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New dawn or beginning of the end? Medicare D comes of age

Published on 12/01/06 at 01:17pm

Millions of Americans woke up on 1 January 2006 and found themselves in an unfamiliar position  having their prescription medicine costs paid for by somebody else.

Medicare D (with D standing for Drug) is the most significant reform of the US health insurance scheme since its inception in 1965, for the first time shifting payment away from millions of pensioners to their health insurers.

The reforms were sorely needed, with around 10 million of Medicare's 40 million beneficiaries without any insurance coverage for prescription costs.

The new system should provide medicines to at least 12 million extra people for the first time, which is expected to increase drug use and could in turn provide a lift to pharma companies' sales.

But in the long-term, the implications for the industry could be quite different.

Most significantly, the new system makes the federal government the country's biggest purchaser of pharmaceuticals, if indirectly, through a highly convoluted insurance system.

Intensive lobbying by the pharmaceutical industry helped ensure that the bill passed in 2003 would not allow the federal government to directly negotiate prices, fearful that prices would only head downwards.

Even if government keeps out of pricing negotiations, the industry, patient groups and individual states are all taking a hard look at costs.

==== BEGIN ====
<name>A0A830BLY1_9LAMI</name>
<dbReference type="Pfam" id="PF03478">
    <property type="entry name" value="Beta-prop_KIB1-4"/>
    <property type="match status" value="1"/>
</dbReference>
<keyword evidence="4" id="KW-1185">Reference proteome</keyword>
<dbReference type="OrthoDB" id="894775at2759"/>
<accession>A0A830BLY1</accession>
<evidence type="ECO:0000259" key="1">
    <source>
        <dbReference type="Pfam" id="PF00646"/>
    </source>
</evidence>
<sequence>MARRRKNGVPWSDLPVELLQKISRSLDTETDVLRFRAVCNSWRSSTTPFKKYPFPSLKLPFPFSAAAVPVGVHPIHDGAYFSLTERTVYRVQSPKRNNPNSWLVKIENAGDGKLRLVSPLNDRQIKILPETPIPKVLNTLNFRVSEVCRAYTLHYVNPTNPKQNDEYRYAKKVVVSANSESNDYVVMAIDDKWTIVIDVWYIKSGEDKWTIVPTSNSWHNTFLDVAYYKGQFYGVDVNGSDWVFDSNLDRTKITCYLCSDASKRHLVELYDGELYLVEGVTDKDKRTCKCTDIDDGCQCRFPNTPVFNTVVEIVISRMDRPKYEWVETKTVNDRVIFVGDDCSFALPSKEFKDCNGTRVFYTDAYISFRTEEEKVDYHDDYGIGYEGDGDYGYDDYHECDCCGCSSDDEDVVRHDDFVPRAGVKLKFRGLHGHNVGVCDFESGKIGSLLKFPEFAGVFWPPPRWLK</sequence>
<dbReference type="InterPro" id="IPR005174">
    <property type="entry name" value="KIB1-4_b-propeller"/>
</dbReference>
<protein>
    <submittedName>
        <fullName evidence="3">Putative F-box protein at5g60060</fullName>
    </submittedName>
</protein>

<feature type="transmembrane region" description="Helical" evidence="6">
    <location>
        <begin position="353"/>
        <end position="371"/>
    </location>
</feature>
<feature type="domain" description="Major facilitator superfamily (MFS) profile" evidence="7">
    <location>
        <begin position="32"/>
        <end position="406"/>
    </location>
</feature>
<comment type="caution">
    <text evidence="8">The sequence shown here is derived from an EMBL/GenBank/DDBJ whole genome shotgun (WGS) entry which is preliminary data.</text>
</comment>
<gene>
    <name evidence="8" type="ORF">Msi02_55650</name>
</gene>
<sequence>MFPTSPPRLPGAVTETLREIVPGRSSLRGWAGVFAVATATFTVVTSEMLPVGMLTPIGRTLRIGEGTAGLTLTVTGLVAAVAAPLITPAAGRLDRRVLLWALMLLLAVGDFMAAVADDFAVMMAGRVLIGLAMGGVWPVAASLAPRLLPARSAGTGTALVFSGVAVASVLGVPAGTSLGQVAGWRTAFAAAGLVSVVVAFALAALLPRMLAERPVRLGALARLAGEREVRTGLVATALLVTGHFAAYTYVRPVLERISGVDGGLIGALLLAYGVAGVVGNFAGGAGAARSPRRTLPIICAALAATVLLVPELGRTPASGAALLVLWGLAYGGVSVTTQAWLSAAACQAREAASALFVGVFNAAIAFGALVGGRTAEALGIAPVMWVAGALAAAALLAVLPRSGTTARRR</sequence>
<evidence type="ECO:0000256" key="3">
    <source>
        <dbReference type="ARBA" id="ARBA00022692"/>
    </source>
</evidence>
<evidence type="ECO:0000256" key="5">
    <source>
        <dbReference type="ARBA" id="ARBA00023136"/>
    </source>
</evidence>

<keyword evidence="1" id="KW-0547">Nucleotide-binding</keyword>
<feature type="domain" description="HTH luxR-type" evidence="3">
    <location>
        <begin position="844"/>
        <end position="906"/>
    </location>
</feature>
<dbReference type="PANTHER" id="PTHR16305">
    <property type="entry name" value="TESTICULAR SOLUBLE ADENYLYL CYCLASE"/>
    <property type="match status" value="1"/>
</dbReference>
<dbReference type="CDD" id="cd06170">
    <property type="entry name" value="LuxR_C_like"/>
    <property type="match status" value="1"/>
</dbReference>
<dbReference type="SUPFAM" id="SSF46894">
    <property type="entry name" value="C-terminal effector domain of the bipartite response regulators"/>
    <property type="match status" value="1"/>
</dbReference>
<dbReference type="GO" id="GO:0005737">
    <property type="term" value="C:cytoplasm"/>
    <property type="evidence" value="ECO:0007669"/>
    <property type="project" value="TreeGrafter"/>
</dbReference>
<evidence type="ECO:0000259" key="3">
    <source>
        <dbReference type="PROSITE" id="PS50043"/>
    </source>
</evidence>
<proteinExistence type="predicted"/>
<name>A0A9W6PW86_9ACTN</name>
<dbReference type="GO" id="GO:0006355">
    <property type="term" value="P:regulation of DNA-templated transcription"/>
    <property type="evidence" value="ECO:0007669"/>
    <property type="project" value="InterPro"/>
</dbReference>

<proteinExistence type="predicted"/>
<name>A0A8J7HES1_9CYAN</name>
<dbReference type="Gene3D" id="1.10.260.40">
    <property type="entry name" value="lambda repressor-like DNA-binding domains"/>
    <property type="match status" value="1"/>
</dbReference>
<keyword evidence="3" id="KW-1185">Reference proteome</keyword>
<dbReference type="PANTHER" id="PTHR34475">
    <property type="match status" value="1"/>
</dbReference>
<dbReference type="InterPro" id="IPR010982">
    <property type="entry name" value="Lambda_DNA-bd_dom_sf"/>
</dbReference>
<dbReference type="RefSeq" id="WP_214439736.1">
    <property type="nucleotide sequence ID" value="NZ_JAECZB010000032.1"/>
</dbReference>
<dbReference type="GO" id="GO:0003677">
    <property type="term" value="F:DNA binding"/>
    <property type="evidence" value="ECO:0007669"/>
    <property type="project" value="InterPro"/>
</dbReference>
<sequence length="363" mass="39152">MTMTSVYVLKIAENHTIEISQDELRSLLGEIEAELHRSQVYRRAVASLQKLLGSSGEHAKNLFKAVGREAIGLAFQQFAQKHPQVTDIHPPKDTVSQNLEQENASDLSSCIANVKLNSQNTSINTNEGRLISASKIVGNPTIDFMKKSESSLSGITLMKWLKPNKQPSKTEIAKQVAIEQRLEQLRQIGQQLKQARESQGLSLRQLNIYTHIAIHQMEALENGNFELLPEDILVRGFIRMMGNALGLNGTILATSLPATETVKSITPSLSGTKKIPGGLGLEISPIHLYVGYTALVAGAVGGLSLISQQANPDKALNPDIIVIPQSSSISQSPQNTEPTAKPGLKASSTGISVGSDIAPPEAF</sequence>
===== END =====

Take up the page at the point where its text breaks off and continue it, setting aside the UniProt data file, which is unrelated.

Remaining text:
A recent note from analysts Moody's commented: "We expect the implications will become negative, as greater leverage of payers may require drug companies to offer larger discounts and rebates or face steerage away from their products towards lower cost drugs on the formulary."

Now the system is in place, Congress could revisit the legislation and remove restrictions on centralised price negotiations, or even lift the ban on re-importation of cheaper medicines from abroad.

Even without these moves, the government's Centre for Medicare and Medicaid Services forecasts cost savings of 15% in 2006, rising to 23% by 2010.

Against this background, the industry knows it must argue the case for medicines more strongly than ever - by generating more compelling 'real life' data and, in the US at least, by winning over public opinion.

One senior US executive told the Financial Times: "There's no doubt that the ability to understand your value proposition not only from a clinical perspective but from a buyer's perspective is vitally important."

If in the long-term the US can no longer be relied on to be the driver for growth, the effects could be felt by pharma around the world.





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